I often like to think about what it must have been like to see Jesus and to talk to him.
What were his eyes like? Were they warm and kind, yet penetrating? How did it feel when those eyes rested on your own? How did it feel to be in His presence? Was he tall or short? What made Him laugh? What was the tone of His voice? Did it speak to your heart in ways that no other voice had ever done?
What did it feel like when He called you by your name?
I can feel my heart swelling now even as I write these ponderings. I can almost feel Him next to me, smiling at me, as I express my desire to be with Him forever, unworthy as I am.
I love to read the stories about Him in the Bible. But then I like to picture the scene in my mind and really feel the intensity of the events from the viewpoints of the people in the story. Was it a hot day? Were children playing nearby? Were there dogs and cats around, lazing in the sun? Were there women around doing chores?
How did it feel when the events were over and Jesus had moved on?
We are told in John that he spat on the ground and made mud, which he then rubbed on a blind man’s eyes. How amazing to witness! The man could see, but the Pharisees didn’t believe him and were greatly angered by the claim that Jesus had healed the man. If I was walking through my town, after doing my shopping and saw a man doing this today, then what would I think!? If the man was blind or deaf or mute or unable to walk… then how would I feel if he then saw, heard, talked or walked?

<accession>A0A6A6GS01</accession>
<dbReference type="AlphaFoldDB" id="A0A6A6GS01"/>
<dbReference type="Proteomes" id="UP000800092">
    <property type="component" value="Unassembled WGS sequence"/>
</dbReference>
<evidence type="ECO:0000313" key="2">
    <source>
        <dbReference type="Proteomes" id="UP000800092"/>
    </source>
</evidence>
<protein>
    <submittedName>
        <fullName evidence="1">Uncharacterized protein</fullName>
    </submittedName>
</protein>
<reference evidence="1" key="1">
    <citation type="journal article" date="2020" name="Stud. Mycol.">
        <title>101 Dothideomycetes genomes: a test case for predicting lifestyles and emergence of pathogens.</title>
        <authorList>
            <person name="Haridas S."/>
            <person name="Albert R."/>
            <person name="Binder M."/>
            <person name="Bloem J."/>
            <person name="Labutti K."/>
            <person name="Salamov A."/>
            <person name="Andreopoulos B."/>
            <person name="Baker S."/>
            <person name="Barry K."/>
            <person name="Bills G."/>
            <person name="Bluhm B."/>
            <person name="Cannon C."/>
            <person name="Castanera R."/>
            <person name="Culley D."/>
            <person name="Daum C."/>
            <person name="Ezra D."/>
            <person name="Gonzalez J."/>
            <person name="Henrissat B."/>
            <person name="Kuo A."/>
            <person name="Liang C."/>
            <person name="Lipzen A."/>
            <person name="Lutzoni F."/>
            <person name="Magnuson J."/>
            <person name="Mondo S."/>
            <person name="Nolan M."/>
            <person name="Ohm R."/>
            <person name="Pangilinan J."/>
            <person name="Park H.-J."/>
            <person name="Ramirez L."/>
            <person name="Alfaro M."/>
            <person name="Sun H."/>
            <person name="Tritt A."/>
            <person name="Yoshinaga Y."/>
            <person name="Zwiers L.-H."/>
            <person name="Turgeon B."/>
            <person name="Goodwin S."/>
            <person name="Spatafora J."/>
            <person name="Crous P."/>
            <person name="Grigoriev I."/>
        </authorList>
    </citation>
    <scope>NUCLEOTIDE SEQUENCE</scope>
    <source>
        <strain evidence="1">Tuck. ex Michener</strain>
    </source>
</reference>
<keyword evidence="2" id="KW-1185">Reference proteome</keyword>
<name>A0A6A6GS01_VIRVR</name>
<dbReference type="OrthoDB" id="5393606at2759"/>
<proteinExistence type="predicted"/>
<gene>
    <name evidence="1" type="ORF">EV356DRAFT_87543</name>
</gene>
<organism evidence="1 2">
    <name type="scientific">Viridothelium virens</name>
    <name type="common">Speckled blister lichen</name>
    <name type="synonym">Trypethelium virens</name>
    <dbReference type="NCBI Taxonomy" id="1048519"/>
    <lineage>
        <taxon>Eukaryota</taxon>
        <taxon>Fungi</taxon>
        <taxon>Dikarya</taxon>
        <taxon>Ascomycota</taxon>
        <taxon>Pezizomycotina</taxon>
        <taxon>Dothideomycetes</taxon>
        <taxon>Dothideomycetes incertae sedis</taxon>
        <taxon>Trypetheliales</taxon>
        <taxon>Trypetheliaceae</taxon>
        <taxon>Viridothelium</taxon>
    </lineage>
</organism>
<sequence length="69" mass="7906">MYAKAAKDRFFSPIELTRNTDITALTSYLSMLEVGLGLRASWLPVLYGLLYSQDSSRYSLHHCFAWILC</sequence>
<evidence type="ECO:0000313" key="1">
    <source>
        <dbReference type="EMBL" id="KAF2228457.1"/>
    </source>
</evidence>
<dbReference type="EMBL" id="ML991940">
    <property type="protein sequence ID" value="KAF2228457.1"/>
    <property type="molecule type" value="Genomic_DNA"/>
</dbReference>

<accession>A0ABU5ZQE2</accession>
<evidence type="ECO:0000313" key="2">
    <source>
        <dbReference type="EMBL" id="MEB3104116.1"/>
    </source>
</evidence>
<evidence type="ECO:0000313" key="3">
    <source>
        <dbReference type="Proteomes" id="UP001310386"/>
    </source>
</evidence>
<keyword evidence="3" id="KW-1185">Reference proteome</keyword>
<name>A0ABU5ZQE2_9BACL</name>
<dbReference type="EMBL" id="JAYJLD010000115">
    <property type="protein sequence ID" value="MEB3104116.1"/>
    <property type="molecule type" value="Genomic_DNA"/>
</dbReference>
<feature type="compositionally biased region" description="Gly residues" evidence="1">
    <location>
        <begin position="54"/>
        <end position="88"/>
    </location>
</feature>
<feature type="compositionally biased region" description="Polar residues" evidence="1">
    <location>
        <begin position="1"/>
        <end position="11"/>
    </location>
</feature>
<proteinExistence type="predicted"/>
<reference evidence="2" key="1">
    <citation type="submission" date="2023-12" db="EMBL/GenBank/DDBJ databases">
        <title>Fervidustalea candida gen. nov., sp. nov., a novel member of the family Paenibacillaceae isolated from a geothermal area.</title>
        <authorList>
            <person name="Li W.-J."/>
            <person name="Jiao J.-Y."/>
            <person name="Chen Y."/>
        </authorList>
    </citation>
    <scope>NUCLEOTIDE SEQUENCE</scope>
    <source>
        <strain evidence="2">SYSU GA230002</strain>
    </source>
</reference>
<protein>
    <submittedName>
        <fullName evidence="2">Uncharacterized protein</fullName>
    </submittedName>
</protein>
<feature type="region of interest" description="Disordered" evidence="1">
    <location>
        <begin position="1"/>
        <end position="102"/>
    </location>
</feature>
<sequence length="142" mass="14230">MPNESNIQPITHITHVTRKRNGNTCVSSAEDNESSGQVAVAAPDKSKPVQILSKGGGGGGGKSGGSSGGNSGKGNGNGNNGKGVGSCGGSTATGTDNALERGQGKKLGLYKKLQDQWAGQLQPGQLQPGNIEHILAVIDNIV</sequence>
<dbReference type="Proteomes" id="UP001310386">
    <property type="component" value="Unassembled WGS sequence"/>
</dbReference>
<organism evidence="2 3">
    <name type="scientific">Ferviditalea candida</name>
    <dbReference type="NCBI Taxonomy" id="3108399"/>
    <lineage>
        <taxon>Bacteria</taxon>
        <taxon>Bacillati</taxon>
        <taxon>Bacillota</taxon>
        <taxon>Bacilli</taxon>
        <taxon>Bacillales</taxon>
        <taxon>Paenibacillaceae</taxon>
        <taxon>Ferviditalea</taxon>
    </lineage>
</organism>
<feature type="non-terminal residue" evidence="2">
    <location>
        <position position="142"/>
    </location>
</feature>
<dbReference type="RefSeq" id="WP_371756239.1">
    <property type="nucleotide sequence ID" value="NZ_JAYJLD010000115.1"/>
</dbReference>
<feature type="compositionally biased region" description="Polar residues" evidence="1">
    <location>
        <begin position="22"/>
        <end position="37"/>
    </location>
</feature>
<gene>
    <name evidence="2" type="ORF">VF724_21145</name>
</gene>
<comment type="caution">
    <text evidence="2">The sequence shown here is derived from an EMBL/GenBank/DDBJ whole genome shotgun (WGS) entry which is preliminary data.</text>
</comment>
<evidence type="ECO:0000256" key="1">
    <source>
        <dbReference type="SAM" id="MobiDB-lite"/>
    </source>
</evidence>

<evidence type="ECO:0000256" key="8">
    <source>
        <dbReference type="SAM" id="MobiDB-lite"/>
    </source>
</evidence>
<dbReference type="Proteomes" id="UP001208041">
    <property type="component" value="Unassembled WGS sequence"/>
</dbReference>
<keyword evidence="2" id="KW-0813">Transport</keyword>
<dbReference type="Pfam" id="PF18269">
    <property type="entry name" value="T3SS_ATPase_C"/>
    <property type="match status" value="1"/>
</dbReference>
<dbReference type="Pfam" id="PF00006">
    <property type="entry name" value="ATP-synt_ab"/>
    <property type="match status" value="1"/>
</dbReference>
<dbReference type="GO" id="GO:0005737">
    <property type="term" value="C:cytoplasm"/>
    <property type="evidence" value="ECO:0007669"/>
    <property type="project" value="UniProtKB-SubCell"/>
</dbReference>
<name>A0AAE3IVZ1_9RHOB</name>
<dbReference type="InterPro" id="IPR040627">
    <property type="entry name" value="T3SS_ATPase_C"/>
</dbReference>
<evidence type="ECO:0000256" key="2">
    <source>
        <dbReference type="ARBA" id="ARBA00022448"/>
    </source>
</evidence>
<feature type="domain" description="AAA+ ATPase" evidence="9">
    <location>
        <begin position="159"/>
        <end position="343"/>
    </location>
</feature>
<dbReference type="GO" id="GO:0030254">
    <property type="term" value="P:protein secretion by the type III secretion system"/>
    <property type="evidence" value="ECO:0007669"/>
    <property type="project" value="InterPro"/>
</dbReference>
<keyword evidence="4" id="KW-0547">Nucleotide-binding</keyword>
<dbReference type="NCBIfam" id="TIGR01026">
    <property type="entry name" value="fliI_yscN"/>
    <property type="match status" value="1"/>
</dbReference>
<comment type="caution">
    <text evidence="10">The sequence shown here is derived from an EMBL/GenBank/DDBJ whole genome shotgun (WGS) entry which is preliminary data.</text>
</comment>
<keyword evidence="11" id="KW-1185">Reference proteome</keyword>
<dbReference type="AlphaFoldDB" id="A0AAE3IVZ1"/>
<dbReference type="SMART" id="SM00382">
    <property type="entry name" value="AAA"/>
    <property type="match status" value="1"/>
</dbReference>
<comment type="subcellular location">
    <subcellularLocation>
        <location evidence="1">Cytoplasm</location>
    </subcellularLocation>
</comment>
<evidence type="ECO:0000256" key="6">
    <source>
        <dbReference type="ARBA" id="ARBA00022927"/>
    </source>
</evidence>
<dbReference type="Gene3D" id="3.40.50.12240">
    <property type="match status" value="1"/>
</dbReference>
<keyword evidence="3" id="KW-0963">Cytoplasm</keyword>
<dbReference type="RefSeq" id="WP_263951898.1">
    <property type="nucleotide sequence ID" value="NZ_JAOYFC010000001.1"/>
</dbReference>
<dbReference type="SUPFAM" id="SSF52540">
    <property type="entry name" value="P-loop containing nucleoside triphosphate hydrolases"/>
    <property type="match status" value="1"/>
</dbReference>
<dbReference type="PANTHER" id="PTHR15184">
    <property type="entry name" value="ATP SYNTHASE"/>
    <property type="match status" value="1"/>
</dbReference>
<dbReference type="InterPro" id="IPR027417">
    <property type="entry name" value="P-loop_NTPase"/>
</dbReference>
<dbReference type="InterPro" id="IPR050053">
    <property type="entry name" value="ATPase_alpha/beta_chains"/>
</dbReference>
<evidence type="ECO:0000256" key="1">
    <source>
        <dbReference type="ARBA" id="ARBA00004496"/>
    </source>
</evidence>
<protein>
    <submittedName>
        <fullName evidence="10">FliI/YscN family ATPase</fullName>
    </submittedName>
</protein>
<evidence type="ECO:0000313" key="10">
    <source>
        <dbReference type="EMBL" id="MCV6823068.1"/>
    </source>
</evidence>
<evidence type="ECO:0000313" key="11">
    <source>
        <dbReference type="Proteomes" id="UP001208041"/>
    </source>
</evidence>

I suppose that it would be the same today as it was then-reactions of incredulity, suspicion, anger, curiosity, amazement, devotion.
In particular I love the stories of Jesus mixing with prostitutes, tax collectors and other sinners. He shared food with them and spoke with them, thus enraging and confusing many of the religious leaders of the time, who found it hard to understand why he would spend time with such hopeless and unclean sinners.
I can totally understand how the sinful woman wept her tears at His feet, then wiped them with her hair, kissed them with tenderness and then poured perfume on them. Only a heart that has been consumed by the despair of sin, that has shamelessly degraded itself, but yet has felt the merciful forgiveness of God could do such a thing.
The woman had felt what it means to truly repent. She had seen that there was another way. She had understood that Jesus was the way, the truth and the life.
Somehow this passage enables me to understand the mercy of God. God knows that we will fail and sin, time and time again. He knows that we are battling against dark deceptions to which we so easily succumb. Indeed Jesus tells us
‘I have not come to call the righteous, but sinners to repentance’.
He knows we will sin but he asks us to beg for forgiveness, to realise how far we have strayed, to feel the pull of His love for us in our heart…to want to be worthy of it.
Jesus loves the sinner…He gives them hope. He tells them that they are not lost nor forgotten and He comes to tenderly call them by their name.